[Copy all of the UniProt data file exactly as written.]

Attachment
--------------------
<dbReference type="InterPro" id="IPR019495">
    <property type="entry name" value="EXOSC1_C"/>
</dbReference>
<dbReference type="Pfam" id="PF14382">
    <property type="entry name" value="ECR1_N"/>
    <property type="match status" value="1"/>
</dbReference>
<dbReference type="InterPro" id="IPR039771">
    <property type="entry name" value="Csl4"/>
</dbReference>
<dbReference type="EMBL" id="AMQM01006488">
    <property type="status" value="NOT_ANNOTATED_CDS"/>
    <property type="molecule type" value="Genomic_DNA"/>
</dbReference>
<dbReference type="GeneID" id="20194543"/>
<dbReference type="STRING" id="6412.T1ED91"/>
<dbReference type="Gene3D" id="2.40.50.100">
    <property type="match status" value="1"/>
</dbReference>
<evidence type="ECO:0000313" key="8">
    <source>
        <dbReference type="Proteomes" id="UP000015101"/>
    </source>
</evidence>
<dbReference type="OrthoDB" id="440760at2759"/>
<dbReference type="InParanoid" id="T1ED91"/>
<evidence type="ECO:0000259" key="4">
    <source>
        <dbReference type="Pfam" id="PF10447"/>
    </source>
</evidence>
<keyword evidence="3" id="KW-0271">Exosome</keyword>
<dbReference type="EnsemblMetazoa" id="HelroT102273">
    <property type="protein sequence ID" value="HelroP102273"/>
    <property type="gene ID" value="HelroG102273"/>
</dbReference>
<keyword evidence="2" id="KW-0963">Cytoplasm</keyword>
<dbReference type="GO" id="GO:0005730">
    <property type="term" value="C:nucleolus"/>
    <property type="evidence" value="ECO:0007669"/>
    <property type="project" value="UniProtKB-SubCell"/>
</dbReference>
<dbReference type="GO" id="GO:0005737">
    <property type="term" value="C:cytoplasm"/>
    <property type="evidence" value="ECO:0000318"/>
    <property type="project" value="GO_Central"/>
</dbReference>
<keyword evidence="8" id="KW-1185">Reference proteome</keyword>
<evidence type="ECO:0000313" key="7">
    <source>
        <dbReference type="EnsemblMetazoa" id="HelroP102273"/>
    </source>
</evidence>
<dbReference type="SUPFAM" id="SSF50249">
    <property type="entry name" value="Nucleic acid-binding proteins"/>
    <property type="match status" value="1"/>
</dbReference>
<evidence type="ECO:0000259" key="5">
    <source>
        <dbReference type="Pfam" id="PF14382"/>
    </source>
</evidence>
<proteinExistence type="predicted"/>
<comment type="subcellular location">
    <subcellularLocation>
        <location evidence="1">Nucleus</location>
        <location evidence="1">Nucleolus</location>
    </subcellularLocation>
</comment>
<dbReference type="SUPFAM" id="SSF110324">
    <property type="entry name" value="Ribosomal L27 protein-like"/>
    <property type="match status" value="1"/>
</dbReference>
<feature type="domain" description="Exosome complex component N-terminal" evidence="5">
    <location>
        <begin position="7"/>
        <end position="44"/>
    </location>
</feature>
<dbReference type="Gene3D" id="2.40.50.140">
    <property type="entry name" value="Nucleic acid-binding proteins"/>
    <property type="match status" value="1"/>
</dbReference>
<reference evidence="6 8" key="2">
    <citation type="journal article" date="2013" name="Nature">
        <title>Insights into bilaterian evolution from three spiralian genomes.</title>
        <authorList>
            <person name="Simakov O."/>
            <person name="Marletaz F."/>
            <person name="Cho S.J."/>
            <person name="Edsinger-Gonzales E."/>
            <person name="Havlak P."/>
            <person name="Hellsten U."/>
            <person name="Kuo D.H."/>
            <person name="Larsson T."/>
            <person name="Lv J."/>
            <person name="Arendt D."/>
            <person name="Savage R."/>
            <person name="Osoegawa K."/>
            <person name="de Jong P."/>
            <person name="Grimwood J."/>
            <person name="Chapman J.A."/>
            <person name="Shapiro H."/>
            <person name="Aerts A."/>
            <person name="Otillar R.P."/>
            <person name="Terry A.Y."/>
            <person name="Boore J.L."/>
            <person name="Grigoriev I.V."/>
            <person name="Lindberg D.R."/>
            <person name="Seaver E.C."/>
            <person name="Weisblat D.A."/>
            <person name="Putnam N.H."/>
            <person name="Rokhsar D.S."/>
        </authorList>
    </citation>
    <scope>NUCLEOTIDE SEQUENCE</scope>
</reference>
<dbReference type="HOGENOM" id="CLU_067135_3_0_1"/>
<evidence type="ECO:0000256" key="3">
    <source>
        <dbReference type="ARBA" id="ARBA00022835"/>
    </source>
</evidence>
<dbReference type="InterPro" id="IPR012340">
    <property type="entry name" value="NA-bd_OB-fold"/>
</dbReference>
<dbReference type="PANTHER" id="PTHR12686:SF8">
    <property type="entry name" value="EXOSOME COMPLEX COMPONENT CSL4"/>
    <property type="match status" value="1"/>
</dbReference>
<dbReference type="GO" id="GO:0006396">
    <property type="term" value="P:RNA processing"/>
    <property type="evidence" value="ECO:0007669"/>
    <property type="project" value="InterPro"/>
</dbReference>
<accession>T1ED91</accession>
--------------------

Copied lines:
<dbReference type="InterPro" id="IPR019495">
    <property type="entry name" value="EXOSC1_C"/>
</dbReference>
<dbReference type="Pfam" id="PF14382">
    <property type="entry name" value="ECR1_N"/>
    <property type="match status" value="1"/>
</dbReference>
<dbReference type="InterPro" id="IPR039771">
    <property type="entry name" value="Csl4"/>
</dbReference>
<dbReference type="EMBL" id="AMQM01006488">
    <property type="status" value="NOT_ANNOTATED_CDS"/>
    <property type="molecule type" value="Genomic_DNA"/>
</dbReference>
<dbReference type="GeneID" id="20194543"/>
<dbReference type="STRING" id="6412.T1ED91"/>
<dbReference type="Gene3D" id="2.40.50.100">
    <property type="match status" value="1"/>
</dbReference>
<evidence type="ECO:0000313" key="8">
    <source>
        <dbReference type="Proteomes" id="UP000015101"/>
    </source>
</evidence>
<dbReference type="OrthoDB" id="440760at2759"/>
<dbReference type="InParanoid" id="T1ED91"/>
<evidence type="ECO:0000259" key="4">
    <source>
        <dbReference type="Pfam" id="PF10447"/>
    </source>
</evidence>
<keyword evidence="3" id="KW-0271">Exosome</keyword>
<dbReference type="EnsemblMetazoa" id="HelroT102273">
    <property type="protein sequence ID" value="HelroP102273"/>
    <property type="gene ID" value="HelroG102273"/>
</dbReference>
<keyword evidence="2" id="KW-0963">Cytoplasm</keyword>
<dbReference type="GO" id="GO:0005730">
    <property type="term" value="C:nucleolus"/>
    <property type="evidence" value="ECO:0007669"/>
    <property type="project" value="UniProtKB-SubCell"/>
</dbReference>
<dbReference type="GO" id="GO:0005737">
    <property type="term" value="C:cytoplasm"/>
    <property type="evidence" value="ECO:0000318"/>
    <property type="project" value="GO_Central"/>
</dbReference>
<keyword evidence="8" id="KW-1185">Reference proteome</keyword>
<evidence type="ECO:0000313" key="7">
    <source>
        <dbReference type="EnsemblMetazoa" id="HelroP102273"/>
    </source>
</evidence>
<dbReference type="SUPFAM" id="SSF50249">
    <property type="entry name" value="Nucleic acid-binding proteins"/>
    <property type="match status" value="1"/>
</dbReference>
<evidence type="ECO:0000259" key="5">
    <source>
        <dbReference type="Pfam" id="PF14382"/>
    </source>
</evidence>
<proteinExistence type="predicted"/>
<comment type="subcellular location">
    <subcellularLocation>
        <location evidence="1">Nucleus</location>
        <location evidence="1">Nucleolus</location>
    </subcellularLocation>
</comment>
<dbReference type="SUPFAM" id="SSF110324">
    <property type="entry name" value="Ribosomal L27 protein-like"/>
    <property type="match status" value="1"/>
</dbReference>
<feature type="domain" description="Exosome complex component N-terminal" evidence="5">
    <location>
        <begin position="7"/>
        <end position="44"/>
    </location>
</feature>
<dbReference type="Gene3D" id="2.40.50.140">
    <property type="entry name" value="Nucleic acid-binding proteins"/>
    <property type="match status" value="1"/>
</dbReference>
<reference evidence="6 8" key="2">
    <citation type="journal article" date="2013" name="Nature">
        <title>Insights into bilaterian evolution from three spiralian genomes.</title>
        <authorList>
            <person name="Simakov O."/>
            <person name="Marletaz F."/>
            <person name="Cho S.J."/>
            <person name="Edsinger-Gonzales E."/>
            <person name="Havlak P."/>
            <person name="Hellsten U."/>
            <person name="Kuo D.H."/>
            <person name="Larsson T."/>
            <person name="Lv J."/>
            <person name="Arendt D."/>
            <person name="Savage R."/>
            <person name="Osoegawa K."/>
            <person name="de Jong P."/>
            <person name="Grimwood J."/>
            <person name="Chapman J.A."/>
            <person name="Shapiro H."/>
            <person name="Aerts A."/>
            <person name="Otillar R.P."/>
            <person name="Terry A.Y."/>
            <person name="Boore J.L."/>
            <person name="Grigoriev I.V."/>
            <person name="Lindberg D.R."/>
            <person name="Seaver E.C."/>
            <person name="Weisblat D.A."/>
            <person name="Putnam N.H."/>
            <person name="Rokhsar D.S."/>
        </authorList>
    </citation>
    <scope>NUCLEOTIDE SEQUENCE</scope>
</reference>
<dbReference type="HOGENOM" id="CLU_067135_3_0_1"/>
<evidence type="ECO:0000256" key="3">
    <source>
        <dbReference type="ARBA" id="ARBA00022835"/>
    </source>
</evidence>
<dbReference type="InterPro" id="IPR012340">
    <property type="entry name" value="NA-bd_OB-fold"/>
</dbReference>
<dbReference type="PANTHER" id="PTHR12686:SF8">
    <property type="entry name" value="EXOSOME COMPLEX COMPONENT CSL4"/>
    <property type="match status" value="1"/>
</dbReference>
<dbReference type="GO" id="GO:0006396">
    <property type="term" value="P:RNA processing"/>
    <property type="evidence" value="ECO:0007669"/>
    <property type="project" value="InterPro"/>
</dbReference>
<accession>T1ED91</accession>